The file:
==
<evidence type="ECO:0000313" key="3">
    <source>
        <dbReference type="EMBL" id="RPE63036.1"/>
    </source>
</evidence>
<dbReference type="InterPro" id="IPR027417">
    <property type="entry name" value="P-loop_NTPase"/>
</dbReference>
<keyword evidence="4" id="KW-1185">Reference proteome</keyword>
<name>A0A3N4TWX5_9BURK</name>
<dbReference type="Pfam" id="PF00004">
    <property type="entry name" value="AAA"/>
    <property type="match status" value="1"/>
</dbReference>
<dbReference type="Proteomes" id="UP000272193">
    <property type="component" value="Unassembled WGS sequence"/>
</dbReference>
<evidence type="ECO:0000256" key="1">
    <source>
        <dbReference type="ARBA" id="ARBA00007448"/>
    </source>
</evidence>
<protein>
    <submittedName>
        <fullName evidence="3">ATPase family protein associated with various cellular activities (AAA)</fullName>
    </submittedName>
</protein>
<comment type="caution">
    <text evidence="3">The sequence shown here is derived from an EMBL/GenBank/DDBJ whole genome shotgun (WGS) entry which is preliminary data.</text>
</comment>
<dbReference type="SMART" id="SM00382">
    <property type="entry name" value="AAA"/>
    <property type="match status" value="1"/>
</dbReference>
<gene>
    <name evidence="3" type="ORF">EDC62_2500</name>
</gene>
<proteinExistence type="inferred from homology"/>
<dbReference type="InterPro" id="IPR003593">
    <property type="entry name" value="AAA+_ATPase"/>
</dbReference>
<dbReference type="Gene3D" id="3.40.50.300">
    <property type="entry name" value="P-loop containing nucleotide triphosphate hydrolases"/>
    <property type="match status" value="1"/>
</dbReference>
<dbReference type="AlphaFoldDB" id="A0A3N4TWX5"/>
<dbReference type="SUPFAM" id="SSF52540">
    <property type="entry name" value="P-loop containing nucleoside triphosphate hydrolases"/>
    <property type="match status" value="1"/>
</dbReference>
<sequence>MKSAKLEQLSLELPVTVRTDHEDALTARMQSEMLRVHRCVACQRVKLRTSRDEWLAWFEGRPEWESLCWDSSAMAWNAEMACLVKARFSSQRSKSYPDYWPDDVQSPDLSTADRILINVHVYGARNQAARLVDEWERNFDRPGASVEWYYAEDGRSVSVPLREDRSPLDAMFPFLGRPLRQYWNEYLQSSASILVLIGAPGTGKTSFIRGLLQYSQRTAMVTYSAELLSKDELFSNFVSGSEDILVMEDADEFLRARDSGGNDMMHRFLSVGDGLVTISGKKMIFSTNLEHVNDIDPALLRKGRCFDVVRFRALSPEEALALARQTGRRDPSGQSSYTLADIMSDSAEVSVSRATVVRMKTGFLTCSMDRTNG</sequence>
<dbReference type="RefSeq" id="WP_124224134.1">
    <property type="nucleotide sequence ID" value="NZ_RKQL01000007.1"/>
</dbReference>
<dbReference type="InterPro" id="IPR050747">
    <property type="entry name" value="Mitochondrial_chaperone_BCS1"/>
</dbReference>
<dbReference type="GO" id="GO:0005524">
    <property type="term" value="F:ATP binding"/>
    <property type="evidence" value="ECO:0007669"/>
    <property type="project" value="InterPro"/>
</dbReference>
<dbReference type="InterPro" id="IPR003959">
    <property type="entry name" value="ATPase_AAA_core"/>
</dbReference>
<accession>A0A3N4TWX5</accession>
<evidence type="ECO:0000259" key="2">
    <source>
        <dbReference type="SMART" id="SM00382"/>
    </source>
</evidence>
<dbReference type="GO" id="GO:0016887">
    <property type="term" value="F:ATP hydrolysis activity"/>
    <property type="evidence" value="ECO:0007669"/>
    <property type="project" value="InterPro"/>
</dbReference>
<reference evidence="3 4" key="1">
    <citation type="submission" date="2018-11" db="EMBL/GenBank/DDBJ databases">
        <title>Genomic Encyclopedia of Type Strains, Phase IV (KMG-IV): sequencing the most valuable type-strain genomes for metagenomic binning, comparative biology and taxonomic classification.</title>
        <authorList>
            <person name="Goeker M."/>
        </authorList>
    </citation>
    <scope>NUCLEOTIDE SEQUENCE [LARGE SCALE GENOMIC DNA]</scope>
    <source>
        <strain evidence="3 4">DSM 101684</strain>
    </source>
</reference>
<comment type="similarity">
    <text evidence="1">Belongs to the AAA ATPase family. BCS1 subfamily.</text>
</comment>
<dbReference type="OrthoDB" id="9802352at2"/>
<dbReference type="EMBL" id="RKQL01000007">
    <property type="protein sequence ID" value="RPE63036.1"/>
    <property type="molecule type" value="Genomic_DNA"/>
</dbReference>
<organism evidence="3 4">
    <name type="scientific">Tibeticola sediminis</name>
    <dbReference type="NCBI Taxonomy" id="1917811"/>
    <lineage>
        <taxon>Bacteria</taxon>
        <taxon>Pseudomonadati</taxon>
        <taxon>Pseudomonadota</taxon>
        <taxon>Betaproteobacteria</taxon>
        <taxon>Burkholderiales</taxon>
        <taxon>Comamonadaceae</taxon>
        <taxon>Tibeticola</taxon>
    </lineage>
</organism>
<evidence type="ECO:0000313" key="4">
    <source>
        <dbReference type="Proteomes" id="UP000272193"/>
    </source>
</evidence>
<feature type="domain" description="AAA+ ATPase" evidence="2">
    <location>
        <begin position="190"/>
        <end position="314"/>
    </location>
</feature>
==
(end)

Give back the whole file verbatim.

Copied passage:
<evidence type="ECO:0000313" key="3">
    <source>
        <dbReference type="EMBL" id="RPE63036.1"/>
    </source>
</evidence>
<dbReference type="InterPro" id="IPR027417">
    <property type="entry name" value="P-loop_NTPase"/>
</dbReference>
<keyword evidence="4" id="KW-1185">Reference proteome</keyword>
<name>A0A3N4TWX5_9BURK</name>
<dbReference type="Pfam" id="PF00004">
    <property type="entry name" value="AAA"/>
    <property type="match status" value="1"/>
</dbReference>
<dbReference type="Proteomes" id="UP000272193">
    <property type="component" value="Unassembled WGS sequence"/>
</dbReference>
<evidence type="ECO:0000256" key="1">
    <source>
        <dbReference type="ARBA" id="ARBA00007448"/>
    </source>
</evidence>
<protein>
    <submittedName>
        <fullName evidence="3">ATPase family protein associated with various cellular activities (AAA)</fullName>
    </submittedName>
</protein>
<comment type="caution">
    <text evidence="3">The sequence shown here is derived from an EMBL/GenBank/DDBJ whole genome shotgun (WGS) entry which is preliminary data.</text>
</comment>
<dbReference type="SMART" id="SM00382">
    <property type="entry name" value="AAA"/>
    <property type="match status" value="1"/>
</dbReference>
<gene>
    <name evidence="3" type="ORF">EDC62_2500</name>
</gene>
<proteinExistence type="inferred from homology"/>
<dbReference type="InterPro" id="IPR003593">
    <property type="entry name" value="AAA+_ATPase"/>
</dbReference>
<dbReference type="Gene3D" id="3.40.50.300">
    <property type="entry name" value="P-loop containing nucleotide triphosphate hydrolases"/>
    <property type="match status" value="1"/>
</dbReference>
<dbReference type="AlphaFoldDB" id="A0A3N4TWX5"/>
<dbReference type="SUPFAM" id="SSF52540">
    <property type="entry name" value="P-loop containing nucleoside triphosphate hydrolases"/>
    <property type="match status" value="1"/>
</dbReference>
<sequence>MKSAKLEQLSLELPVTVRTDHEDALTARMQSEMLRVHRCVACQRVKLRTSRDEWLAWFEGRPEWESLCWDSSAMAWNAEMACLVKARFSSQRSKSYPDYWPDDVQSPDLSTADRILINVHVYGARNQAARLVDEWERNFDRPGASVEWYYAEDGRSVSVPLREDRSPLDAMFPFLGRPLRQYWNEYLQSSASILVLIGAPGTGKTSFIRGLLQYSQRTAMVTYSAELLSKDELFSNFVSGSEDILVMEDADEFLRARDSGGNDMMHRFLSVGDGLVTISGKKMIFSTNLEHVNDIDPALLRKGRCFDVVRFRALSPEEALALARQTGRRDPSGQSSYTLADIMSDSAEVSVSRATVVRMKTGFLTCSMDRTNG</sequence>
<dbReference type="RefSeq" id="WP_124224134.1">
    <property type="nucleotide sequence ID" value="NZ_RKQL01000007.1"/>
</dbReference>
<dbReference type="InterPro" id="IPR050747">
    <property type="entry name" value="Mitochondrial_chaperone_BCS1"/>
</dbReference>
<dbReference type="GO" id="GO:0005524">
    <property type="term" value="F:ATP binding"/>
    <property type="evidence" value="ECO:0007669"/>
    <property type="project" value="InterPro"/>
</dbReference>
<dbReference type="InterPro" id="IPR003959">
    <property type="entry name" value="ATPase_AAA_core"/>
</dbReference>
<accession>A0A3N4TWX5</accession>
<evidence type="ECO:0000259" key="2">
    <source>
        <dbReference type="SMART" id="SM00382"/>
    </source>
</evidence>
<dbReference type="GO" id="GO:0016887">
    <property type="term" value="F:ATP hydrolysis activity"/>
    <property type="evidence" value="ECO:0007669"/>
    <property type="project" value="InterPro"/>
</dbReference>
<reference evidence="3 4" key="1">
    <citation type="submission" date="2018-11" db="EMBL/GenBank/DDBJ databases">
        <title>Genomic Encyclopedia of Type Strains, Phase IV (KMG-IV): sequencing the most valuable type-strain genomes for metagenomic binning, comparative biology and taxonomic classification.</title>
        <authorList>
            <person name="Goeker M."/>
        </authorList>
    </citation>
    <scope>NUCLEOTIDE SEQUENCE [LARGE SCALE GENOMIC DNA]</scope>
    <source>
        <strain evidence="3 4">DSM 101684</strain>
    </source>
</reference>
<comment type="similarity">
    <text evidence="1">Belongs to the AAA ATPase family. BCS1 subfamily.</text>
</comment>
<dbReference type="OrthoDB" id="9802352at2"/>
<dbReference type="EMBL" id="RKQL01000007">
    <property type="protein sequence ID" value="RPE63036.1"/>
    <property type="molecule type" value="Genomic_DNA"/>
</dbReference>
<organism evidence="3 4">
    <name type="scientific">Tibeticola sediminis</name>
    <dbReference type="NCBI Taxonomy" id="1917811"/>
    <lineage>
        <taxon>Bacteria</taxon>
        <taxon>Pseudomonadati</taxon>
        <taxon>Pseudomonadota</taxon>
        <taxon>Betaproteobacteria</taxon>
        <taxon>Burkholderiales</taxon>
        <taxon>Comamonadaceae</taxon>
        <taxon>Tibeticola</taxon>
    </lineage>
</organism>
<evidence type="ECO:0000313" key="4">
    <source>
        <dbReference type="Proteomes" id="UP000272193"/>
    </source>
</evidence>
<feature type="domain" description="AAA+ ATPase" evidence="2">
    <location>
        <begin position="190"/>
        <end position="314"/>
    </location>
</feature>